It was during the shooting of the Vikas Bahl-directed Shaandaar that she met Richa (Vikas’s wife), whom she would end up asking to design her new house. “I just liked her vibe, to be very honest. I saw the Phantom Films office, which she had done, and I really liked that. And I liked how easy-going, how cool she was,” says Alia. Although there was no real brief, she was very clear about what she didn’t want. “I told Richa I didn’t want it to be too modern. I wanted it to feel a little old, with a New York loft kind of feel. And I didn’t want anything overtly glamorous, like chandeliers, or marble floors.” She purchased the house two years ago, choosing it over two others she had seen, because of its closeness to her parents’ house. “It was really a no-brainer for me,” she says, with much more confidence than you would expect from a 23-year-old speaking of her first home. It helped, perhaps, that Alia’s grandfather is an architect, and her mother, a self-taught interior designer—obviously she’s inherited more than just her mother’s cheekbones.
Once she purchased the house, she showed it to Richa, who, after her initial shock—“The place had termites! All the pipes were rotting!”—came up with a plan to design the space around the needs of the two young, first-time homeowners, who could then add and subtract things as they went along. “In fact, their mother and I used to laugh saying, ‘There’s nothing in the kitchen! They’ve no idea how to run a house!’” says Richa, like an amused, indulgent elder sister.
A Mix of New York Loft and Swiss Chalet
The renovation took around a year and a half, and the space’s four bedrooms were reconfigured to three. Richa fashioned Alia’s dressing room into a separate space to ensure the rest of the house would be private, even if the actress was in the midst of fittings. “You know, when she’s getting ready it’s not just her. There’s the stylist, the make-up artists, the spot boys, the ironing guys… it’s like a mela in there,” says Richa, in mild horror. A lobby now separates that space from the large living room, which has turned out to be a cosy mix of New York loft and Swiss chalet, with white walls, comfortable sofas, concrete-tiled floors and expansive windows that incongruously — though not unpleasantly — look out to Mumbai’s very tropical trees.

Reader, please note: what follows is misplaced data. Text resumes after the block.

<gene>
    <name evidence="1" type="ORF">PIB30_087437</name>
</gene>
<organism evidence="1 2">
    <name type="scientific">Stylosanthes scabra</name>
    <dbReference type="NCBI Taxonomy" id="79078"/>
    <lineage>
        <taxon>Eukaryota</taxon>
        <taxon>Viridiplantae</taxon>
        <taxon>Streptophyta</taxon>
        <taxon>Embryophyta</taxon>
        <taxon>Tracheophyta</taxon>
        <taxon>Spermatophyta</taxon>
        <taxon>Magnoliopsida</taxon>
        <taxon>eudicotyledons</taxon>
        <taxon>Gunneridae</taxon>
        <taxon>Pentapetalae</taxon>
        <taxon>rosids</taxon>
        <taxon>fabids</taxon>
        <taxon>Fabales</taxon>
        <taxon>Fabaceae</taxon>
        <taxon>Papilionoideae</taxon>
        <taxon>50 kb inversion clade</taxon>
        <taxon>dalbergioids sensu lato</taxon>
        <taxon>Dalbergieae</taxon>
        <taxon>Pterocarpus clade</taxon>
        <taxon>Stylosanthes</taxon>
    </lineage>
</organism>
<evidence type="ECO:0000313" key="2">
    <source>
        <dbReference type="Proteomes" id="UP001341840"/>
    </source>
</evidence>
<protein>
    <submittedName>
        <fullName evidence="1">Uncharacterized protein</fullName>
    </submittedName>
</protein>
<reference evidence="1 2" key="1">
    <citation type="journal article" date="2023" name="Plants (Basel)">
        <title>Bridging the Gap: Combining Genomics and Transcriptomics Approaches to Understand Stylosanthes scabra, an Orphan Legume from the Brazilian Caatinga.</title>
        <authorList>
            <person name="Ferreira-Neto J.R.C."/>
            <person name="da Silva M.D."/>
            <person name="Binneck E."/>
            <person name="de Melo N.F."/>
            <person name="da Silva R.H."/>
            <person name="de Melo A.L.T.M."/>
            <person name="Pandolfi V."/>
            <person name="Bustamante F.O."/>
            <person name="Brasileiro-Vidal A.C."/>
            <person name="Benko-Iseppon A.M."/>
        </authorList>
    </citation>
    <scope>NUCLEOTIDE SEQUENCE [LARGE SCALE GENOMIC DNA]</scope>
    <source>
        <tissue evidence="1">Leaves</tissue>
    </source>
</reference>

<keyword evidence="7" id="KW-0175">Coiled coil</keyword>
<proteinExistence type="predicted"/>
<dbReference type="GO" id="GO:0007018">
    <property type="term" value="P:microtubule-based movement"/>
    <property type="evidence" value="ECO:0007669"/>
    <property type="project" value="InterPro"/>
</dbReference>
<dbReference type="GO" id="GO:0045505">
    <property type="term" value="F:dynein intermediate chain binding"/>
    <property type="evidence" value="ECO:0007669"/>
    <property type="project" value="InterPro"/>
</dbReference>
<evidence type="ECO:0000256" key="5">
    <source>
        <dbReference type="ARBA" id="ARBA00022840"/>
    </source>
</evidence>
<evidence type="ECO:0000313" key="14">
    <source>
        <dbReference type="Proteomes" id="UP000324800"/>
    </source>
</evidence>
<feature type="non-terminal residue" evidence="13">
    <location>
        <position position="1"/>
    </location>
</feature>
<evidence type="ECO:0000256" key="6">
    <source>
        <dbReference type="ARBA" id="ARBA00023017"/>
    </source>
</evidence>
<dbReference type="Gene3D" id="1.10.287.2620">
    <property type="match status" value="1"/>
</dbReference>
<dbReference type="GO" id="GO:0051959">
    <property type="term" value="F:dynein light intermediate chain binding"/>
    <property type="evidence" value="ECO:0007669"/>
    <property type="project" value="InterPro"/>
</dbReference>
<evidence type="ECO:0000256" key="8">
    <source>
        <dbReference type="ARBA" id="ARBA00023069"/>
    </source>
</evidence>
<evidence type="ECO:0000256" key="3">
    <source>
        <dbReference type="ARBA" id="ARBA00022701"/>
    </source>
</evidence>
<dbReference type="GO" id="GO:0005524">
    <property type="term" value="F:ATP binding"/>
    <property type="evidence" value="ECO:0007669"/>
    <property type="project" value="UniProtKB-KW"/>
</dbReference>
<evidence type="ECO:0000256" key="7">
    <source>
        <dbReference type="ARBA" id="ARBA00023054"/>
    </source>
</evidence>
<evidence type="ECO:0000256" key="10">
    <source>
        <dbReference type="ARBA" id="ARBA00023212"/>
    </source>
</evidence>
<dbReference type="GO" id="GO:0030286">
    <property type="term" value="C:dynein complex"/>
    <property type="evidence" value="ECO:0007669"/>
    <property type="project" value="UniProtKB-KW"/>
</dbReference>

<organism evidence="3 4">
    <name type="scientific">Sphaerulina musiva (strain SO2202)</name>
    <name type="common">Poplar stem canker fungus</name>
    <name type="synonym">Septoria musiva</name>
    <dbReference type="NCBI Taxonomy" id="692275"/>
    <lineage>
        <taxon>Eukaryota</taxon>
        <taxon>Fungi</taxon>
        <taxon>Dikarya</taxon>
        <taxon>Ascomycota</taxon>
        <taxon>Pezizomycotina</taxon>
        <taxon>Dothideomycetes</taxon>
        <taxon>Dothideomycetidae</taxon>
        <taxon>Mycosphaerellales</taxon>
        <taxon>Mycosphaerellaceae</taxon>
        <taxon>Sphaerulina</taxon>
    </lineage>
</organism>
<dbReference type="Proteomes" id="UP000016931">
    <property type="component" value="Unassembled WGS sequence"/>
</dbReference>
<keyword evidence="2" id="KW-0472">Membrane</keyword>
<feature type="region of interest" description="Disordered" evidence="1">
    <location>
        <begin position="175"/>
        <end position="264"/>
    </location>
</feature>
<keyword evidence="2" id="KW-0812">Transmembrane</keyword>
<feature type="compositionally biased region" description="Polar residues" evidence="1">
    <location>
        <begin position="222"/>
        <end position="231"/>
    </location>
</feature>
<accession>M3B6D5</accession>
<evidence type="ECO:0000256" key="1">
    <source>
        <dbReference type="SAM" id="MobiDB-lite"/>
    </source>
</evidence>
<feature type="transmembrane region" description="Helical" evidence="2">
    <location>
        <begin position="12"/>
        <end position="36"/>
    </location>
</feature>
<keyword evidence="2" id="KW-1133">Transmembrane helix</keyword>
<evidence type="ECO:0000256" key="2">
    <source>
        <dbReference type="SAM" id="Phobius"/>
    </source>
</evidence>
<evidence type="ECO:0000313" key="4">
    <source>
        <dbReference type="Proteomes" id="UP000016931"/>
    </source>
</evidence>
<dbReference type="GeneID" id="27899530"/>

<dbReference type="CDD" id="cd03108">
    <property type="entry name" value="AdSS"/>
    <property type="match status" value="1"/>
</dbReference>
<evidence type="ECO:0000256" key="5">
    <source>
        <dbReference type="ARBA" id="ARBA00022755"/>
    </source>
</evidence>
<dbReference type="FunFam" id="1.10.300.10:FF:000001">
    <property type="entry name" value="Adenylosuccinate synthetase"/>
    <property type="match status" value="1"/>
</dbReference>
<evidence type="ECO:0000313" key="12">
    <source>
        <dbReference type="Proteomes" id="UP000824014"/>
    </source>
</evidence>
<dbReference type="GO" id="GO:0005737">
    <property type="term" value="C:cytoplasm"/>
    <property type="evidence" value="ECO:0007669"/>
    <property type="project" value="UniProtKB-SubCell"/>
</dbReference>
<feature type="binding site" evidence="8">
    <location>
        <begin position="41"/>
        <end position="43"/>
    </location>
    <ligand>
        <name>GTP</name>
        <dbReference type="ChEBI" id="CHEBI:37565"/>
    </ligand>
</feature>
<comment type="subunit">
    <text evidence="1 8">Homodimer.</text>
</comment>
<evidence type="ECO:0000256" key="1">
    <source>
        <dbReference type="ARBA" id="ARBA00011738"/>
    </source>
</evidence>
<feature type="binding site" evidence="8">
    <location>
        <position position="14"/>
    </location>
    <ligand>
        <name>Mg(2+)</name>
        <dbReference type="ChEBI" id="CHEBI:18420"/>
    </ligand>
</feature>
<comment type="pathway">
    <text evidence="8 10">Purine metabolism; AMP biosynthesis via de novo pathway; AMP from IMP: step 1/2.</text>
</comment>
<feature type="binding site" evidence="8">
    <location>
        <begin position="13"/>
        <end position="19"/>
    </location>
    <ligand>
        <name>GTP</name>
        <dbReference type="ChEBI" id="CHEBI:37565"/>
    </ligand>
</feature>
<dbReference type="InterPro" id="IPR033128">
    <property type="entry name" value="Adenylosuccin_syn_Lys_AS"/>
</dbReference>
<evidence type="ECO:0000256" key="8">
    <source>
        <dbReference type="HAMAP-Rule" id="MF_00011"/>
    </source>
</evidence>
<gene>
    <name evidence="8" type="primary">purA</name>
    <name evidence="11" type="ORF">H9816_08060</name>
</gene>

The palette here is surprisingly…well, mature. Alia wanted the space to be as completely removed from the glamour associated with Bollywood as possible, and even the lighting is muted, in deliberate contrast to the harsh spotlight—literal and figurative—in which the actress usually finds herself. The one thing the sisters insisted on in the house was a “tea bar”, because apparently, they’re both “really into tea. Just totally obsessed,” says Alia, sounding like a sprightly octogenarian, and I can’t help but wonder: “What next, girls? Knitting? Bingo? God help us, rocking chairs?” It’s hard to imagine anyone (young or old) comfortably drink tea while perched up on a bar stool, but the hip flask on the bar counter that reads, “I didn’t text you, vodka texted you,” indicates that other beverages might be served as well.
Alia Bhatt is interested in design, and one of the things she enjoys about going on sets is getting to see the way spaces are done up. When I ask if she’s ever been tempted to filch a prop, she sheepishly admits to once taking “a pillow, from a set I was shooting at. But I knew the decorator so he gave it to me”. In one corner of the hall stands a shelf that holds her 2015 Filmfare award for Highway, a quirky lamp, a small terrarium, and some weighty books on history. “They’re my mum’s!” she clarifies quickly, perhaps sensing my incredulous assessment of her mental age. She does read though, and the books by JK Rowling, Douglas Adams and Stieg Larsson are proof that there’s more to Alia Bhatt than meets the eye. But it’s easy to forget that when you see her lighting up a screen.